How to quench your thirst on the Moon

It seems like NASA’s LRO mission has inspired an awful lot of renewed interest in the Moon, recently. Bloggers, twitterers and forum runners alike have all been posting a lot of Moon-related things lately, and personally, I think it’s brilliant. Perhaps if enough people are interested, the governments might finally give such ventures more consideration. Hey, I can always hope, right?

One thing a lot of people seem to get hung up over is the question of water, and in honesty, it’s a fair thing to be concerned about. Any permanent lunar habitat would obviously need a suitable quantity of water for people to live there. Most evidence points to the fact that the lunar surface is completely devoid of water. This does pose something of a problem.

On the other hand, a lot of people still believe it’s open to debate. The idea of ice in deep craters is not a new one. It’s a simple concept. Normally with the sunlight that hits the lunar surface, water would either boil off rapidly into space, or be split into hydrogen and oxygen. Which would then boil off into space. The moon isn’t a friendly place for small molecules to live. On the other hand, if some craters near the Moon’s poles are deep enough, they may never see sunlight. If this is the case, then they may actually remain cold enough to retain some amount of ice indefinitely. After all, the Moon’s surface is a chilly -165°C in the shade. That should be just fine, right?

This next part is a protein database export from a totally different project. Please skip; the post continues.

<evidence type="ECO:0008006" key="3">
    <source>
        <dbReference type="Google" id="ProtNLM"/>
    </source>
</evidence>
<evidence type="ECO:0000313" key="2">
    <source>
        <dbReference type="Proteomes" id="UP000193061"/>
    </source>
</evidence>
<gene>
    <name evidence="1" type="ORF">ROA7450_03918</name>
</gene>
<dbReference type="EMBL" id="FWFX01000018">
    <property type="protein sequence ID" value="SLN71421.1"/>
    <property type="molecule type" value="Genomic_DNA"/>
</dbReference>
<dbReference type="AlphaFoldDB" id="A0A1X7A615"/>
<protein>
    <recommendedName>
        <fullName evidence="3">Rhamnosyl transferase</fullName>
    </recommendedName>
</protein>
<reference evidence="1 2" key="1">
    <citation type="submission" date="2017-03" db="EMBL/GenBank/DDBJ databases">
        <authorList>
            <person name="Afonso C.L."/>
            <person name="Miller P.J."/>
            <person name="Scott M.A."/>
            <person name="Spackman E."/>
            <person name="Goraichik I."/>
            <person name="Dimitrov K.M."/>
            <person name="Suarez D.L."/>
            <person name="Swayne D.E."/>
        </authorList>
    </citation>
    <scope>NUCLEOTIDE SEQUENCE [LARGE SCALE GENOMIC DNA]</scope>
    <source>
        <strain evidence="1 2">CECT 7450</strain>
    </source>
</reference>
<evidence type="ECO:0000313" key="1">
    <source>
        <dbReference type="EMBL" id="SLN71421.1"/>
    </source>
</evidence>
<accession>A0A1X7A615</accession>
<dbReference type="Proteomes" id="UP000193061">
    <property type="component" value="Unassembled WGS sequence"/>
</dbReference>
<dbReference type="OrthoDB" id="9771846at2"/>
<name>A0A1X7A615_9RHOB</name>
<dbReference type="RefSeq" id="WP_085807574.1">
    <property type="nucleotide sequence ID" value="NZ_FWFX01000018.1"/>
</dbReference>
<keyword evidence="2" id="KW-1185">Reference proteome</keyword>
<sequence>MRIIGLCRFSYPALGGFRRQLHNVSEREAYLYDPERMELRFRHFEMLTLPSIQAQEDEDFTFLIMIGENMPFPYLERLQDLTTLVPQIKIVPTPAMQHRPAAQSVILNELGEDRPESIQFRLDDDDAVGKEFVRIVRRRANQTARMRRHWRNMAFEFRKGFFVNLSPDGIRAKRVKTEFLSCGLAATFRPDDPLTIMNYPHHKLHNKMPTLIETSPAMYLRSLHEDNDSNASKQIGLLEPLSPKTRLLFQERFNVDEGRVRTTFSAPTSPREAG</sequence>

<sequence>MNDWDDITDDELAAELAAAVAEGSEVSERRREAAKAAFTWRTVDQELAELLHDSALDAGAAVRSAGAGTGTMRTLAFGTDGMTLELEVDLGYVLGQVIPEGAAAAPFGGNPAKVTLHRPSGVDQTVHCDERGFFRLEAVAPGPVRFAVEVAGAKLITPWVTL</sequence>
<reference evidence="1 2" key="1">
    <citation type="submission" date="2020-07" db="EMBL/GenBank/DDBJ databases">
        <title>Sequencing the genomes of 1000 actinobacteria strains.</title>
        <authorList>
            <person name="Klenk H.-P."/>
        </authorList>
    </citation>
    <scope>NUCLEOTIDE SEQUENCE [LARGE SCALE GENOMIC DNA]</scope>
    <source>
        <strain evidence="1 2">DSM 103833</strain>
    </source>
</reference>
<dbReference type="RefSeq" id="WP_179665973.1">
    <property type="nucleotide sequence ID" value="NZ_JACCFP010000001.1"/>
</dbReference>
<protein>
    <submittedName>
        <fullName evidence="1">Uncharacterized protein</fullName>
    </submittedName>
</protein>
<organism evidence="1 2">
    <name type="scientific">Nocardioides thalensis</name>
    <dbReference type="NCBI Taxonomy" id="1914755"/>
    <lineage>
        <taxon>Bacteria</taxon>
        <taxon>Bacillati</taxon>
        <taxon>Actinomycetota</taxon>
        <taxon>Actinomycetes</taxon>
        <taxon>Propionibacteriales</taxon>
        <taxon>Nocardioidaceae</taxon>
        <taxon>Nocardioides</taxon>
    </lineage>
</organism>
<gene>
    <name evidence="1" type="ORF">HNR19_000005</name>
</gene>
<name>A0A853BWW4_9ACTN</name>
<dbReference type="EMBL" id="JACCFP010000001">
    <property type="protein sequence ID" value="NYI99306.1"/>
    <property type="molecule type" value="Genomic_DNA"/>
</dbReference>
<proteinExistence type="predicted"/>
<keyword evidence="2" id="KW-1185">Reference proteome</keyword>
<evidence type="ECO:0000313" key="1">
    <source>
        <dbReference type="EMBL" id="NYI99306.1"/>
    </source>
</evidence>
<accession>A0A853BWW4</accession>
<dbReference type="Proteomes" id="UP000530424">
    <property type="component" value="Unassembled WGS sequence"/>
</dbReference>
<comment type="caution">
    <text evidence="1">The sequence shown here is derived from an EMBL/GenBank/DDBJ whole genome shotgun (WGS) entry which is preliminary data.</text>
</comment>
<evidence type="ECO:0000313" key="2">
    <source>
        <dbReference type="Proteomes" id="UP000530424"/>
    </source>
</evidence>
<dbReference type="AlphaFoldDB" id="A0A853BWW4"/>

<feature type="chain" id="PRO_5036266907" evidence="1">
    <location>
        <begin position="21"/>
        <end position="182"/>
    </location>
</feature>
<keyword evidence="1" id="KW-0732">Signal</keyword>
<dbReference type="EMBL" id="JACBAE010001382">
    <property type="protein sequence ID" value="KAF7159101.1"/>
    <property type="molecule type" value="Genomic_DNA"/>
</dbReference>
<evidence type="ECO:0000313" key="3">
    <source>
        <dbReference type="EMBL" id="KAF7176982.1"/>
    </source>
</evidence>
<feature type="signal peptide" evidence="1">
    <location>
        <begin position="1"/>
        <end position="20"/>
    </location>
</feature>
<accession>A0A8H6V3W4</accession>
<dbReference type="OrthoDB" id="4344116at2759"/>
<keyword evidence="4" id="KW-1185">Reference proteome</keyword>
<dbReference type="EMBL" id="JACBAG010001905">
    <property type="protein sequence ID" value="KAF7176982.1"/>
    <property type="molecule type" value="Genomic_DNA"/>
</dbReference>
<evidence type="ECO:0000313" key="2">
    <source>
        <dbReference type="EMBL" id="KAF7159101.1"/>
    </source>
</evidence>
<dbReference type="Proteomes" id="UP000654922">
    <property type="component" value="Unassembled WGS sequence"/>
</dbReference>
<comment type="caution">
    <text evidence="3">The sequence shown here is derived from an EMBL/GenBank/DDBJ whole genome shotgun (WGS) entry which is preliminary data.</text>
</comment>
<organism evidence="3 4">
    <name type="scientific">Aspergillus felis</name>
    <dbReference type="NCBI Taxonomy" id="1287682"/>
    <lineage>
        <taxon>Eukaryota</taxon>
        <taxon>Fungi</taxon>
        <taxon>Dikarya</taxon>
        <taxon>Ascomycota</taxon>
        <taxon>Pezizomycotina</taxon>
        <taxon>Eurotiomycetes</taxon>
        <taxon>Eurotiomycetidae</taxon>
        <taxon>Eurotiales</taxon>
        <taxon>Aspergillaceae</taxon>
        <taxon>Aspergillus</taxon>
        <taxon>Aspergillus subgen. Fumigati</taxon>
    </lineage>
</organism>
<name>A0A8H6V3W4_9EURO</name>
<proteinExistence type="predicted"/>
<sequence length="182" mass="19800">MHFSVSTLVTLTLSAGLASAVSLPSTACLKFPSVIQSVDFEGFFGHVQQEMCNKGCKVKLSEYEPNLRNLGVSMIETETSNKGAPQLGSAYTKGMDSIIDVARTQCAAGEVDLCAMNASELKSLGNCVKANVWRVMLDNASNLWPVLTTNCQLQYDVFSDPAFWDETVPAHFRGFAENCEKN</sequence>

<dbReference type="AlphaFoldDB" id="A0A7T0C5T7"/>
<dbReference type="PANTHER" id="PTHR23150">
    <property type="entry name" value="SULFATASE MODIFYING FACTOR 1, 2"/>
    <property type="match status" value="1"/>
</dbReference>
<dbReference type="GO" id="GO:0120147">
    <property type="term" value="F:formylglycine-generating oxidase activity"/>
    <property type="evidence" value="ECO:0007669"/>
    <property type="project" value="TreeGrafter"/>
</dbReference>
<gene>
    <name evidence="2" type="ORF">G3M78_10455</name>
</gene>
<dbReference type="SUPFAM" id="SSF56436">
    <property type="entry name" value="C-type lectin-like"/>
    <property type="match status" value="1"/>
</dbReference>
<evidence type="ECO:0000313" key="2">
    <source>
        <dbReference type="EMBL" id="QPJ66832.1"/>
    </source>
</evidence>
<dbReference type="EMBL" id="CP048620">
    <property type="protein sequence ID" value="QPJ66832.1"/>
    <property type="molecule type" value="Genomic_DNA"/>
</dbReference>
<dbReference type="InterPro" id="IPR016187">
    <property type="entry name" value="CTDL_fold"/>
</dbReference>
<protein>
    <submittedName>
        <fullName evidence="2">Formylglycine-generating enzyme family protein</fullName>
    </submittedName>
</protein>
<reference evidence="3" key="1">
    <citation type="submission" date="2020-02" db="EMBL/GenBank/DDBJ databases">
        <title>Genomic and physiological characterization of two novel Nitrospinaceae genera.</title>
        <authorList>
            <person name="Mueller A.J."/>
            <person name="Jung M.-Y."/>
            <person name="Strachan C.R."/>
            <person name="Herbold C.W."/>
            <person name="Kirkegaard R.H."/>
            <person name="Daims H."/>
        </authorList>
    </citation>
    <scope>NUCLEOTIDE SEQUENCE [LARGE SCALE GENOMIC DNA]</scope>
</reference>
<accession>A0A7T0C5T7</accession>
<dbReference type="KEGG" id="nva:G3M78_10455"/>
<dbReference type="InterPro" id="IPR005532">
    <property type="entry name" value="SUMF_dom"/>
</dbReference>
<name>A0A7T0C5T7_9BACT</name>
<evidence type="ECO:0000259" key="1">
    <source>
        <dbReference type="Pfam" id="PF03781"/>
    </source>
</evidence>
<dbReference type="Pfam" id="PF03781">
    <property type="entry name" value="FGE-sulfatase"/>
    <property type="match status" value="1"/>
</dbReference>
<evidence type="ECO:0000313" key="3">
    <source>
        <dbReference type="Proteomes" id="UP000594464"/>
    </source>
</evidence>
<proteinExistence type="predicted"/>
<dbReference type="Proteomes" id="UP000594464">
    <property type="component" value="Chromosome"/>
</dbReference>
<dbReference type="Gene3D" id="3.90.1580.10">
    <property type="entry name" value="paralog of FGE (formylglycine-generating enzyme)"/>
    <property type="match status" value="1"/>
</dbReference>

Personally, I’m skeptical of the idea. Even at such a low temperature, a few million years worth of vacuum ablation would surely remove most of not all of the water. Entropy would see to that. Through good old fashioned thermodynamics, I’d expect any reserves of ice, even in deep craters, to have been lost to space by now, molecule by molecule. Though I’ll freely admit that there might be something I’m not considering there (thermodynamics and I never really got on that well). All the same, it seems… implausible.

Below the surface? Well, that’s another matter. It seems like there might have been water in the Moon once upon a time. How long any pockets of ice could persist are anyone’s guess though, especially given the daytime temperature of 110°C. If there are subsurface pockets of water, they’d probably exist as veins, the way minerals do on Earth. Future lunar colonies might need to actually mine for water.

There seems to be one big thing though, that no one’s really talked about. Why don’t we just make the water once we’re there? All the right ingredients are in place (well, hydrogen and oxygen). The trouble is the oxygen is chemically bound up in minerals, and most hydrogen on the moon is from the solar wind. The fact remins though — If someone could devise a feasible way of isolating the right chemicals and splitting them apart, they could be reacted together to produce water. How easy that would be is a good question. For fairly obvious reasons, no one’s ever had to devise a chemical process to make water before.

Perhaps a modified version of the Hall-Héroult process — the process used on Earth to extract aluminium from alumina (Al2O3). That would give the added benefit that it would also produce aluminium, which would be an extremely useful engineering material on the Moon. Alternatively, perhaps it could be as simple as reacting hydrogen gas with nickel oxides.

It may be true that I’m no expert on lunar mineralogy, but as the old saying goes, ‘if you can’t lead a horse to water…’

About Invader Xan

Molecular astrophysicist, usually found writing frenziedly, staring at the sky, or drinking mojitos.
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